Today I recieved the email from VMware indicating they have refined the vSphere 5 vRAM entitlements. This comes after a lot of negative feedback from the user community on the new licensing model. I had seen a number of posts of users saying they may switch hypervisors as they were concerned about the additional costs. So VMware listened. I do think it is an impressive move by VMware, listening to their customer base and making adjustments based on their feedback.
Below is directly quoted from the VMware email.
Nonetheless, these changes have generated a great deal of discussion and debate in the blogosphere, across the VMware communities, and in direct conversations with customers and partners. Some of the discussion has reflected confusion about technical terms and the exact nature of the changes. Other comments are more specific to customer and partner use cases and future planning. In all instances, we have been watching the commentaries on the blogs very carefully, and we have been listening to customers very intently. We have collected a huge amount of feedback about the impact of the new licensing model on every possible use case and scenario.
We are a company built on customer good will, and we take customer feedback to heart. Our primary objective is to do right by our customers. Therefore, we are announcing three changes to the vSphere 5 licensing model that address the three most recurring areas of customer feedback:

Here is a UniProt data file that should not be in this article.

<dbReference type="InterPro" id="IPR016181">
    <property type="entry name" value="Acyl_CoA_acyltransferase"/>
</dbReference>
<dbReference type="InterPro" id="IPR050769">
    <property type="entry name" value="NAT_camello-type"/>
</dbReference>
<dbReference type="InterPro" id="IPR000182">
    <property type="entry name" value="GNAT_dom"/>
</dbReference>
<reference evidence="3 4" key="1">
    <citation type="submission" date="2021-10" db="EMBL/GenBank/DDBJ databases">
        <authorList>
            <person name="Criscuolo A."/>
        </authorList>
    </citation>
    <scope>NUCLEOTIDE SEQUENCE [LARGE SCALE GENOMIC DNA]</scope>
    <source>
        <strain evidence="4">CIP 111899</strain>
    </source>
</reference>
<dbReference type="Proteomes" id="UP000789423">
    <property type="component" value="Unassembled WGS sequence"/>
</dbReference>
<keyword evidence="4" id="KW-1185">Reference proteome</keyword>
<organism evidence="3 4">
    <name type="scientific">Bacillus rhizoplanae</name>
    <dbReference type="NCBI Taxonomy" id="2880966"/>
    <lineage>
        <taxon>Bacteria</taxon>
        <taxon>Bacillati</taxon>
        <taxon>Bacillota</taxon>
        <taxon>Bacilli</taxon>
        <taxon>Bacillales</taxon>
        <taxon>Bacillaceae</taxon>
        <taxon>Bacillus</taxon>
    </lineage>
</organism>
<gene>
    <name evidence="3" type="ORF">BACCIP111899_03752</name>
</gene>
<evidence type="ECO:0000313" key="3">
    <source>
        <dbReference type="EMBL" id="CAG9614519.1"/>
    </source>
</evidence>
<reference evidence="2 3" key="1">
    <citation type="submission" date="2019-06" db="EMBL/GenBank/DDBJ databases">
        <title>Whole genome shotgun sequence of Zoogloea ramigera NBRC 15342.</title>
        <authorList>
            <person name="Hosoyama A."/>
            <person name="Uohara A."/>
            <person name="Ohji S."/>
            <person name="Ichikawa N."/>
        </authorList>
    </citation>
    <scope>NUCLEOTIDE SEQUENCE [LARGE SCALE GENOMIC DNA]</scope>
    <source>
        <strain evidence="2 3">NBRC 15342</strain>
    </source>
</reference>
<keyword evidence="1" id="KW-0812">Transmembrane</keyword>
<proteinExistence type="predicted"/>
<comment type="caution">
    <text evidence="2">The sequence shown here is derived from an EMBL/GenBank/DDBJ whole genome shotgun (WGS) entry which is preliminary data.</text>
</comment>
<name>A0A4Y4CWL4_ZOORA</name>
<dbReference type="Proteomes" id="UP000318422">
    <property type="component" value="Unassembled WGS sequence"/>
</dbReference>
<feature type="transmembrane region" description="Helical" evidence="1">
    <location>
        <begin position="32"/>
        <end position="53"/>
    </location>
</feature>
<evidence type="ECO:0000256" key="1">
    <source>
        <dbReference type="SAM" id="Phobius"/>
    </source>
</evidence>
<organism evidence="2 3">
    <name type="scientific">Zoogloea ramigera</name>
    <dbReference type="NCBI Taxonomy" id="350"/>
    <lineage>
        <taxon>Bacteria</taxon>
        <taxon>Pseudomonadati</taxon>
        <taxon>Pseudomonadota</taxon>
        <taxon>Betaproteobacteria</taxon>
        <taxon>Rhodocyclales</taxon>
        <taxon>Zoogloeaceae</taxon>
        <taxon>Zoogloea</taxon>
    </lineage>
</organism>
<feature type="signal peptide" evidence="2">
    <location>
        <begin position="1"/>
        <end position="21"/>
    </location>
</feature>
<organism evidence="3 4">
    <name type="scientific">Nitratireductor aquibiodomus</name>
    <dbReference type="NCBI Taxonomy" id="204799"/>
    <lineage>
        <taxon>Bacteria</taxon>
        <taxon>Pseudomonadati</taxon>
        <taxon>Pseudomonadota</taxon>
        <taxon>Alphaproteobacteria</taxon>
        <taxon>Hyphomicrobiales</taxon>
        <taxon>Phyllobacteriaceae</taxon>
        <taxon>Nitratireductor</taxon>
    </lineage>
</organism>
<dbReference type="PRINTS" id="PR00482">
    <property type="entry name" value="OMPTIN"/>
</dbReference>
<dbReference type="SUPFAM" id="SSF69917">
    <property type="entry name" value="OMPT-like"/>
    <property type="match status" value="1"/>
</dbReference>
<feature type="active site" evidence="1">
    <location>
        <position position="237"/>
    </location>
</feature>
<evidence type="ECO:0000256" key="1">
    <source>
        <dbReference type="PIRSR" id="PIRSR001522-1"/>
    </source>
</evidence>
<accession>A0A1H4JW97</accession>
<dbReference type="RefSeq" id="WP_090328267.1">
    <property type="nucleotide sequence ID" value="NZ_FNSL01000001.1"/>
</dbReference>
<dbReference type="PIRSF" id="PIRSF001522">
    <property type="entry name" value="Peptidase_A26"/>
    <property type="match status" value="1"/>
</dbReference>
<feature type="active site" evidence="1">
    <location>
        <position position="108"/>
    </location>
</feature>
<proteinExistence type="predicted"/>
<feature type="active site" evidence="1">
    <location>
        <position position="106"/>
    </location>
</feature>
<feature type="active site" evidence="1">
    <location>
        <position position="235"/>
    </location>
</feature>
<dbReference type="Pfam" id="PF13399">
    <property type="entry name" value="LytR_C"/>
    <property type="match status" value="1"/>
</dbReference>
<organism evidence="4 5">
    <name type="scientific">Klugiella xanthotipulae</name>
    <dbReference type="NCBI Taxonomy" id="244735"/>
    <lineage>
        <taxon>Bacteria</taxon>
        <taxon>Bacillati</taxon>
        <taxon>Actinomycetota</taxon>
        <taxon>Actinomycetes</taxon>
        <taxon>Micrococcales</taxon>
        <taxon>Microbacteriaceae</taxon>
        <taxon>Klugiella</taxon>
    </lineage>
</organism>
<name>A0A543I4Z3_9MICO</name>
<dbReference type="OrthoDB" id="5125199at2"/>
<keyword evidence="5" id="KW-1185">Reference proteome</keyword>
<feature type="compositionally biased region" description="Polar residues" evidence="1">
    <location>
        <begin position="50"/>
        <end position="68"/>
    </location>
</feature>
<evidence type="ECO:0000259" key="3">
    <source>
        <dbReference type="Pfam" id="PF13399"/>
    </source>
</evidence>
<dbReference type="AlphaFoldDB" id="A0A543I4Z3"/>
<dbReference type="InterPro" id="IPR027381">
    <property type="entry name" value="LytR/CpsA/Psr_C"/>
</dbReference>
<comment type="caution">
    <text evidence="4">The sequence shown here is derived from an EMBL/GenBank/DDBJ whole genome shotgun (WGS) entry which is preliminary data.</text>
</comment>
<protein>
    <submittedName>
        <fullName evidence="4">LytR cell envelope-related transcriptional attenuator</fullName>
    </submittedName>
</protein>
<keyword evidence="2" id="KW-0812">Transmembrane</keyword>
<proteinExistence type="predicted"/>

We’ve increased vRAM entitlements for all vSphere editions, including the doubling of the entitlements for vSphere Enterprise and Enterprise Plus.
We’ve capped the amount of vRAM we count in any given VM, so that no VM, not even the “monster” 1TB vRAM VM, would cost more than one vSphere Enterprise Plus license.
We’ve adjusted our model to be much more flexible around transient workloads and short-term spikes that are typical in environments such as test & dev.
The key changes being doubling the vRAM entitlement for Enterprise and Enterprise Plus to 64GB and 96GB respectively. Essentials and Standard licenses are now at 32GB. Another big change was the entitlement for vSphere Hypervisor as there was a large concern that the previous entitlement of 8GB was not really useable. That is now at 32GB, although for the free hypervisor this is a physical memory limit.
VMware also has introduced a vSphere Desktop Edition which does not have vRAM entitlements. Customers will be able to purchase vSphere for VDI on a per user basis.
Overall a good move by VMware.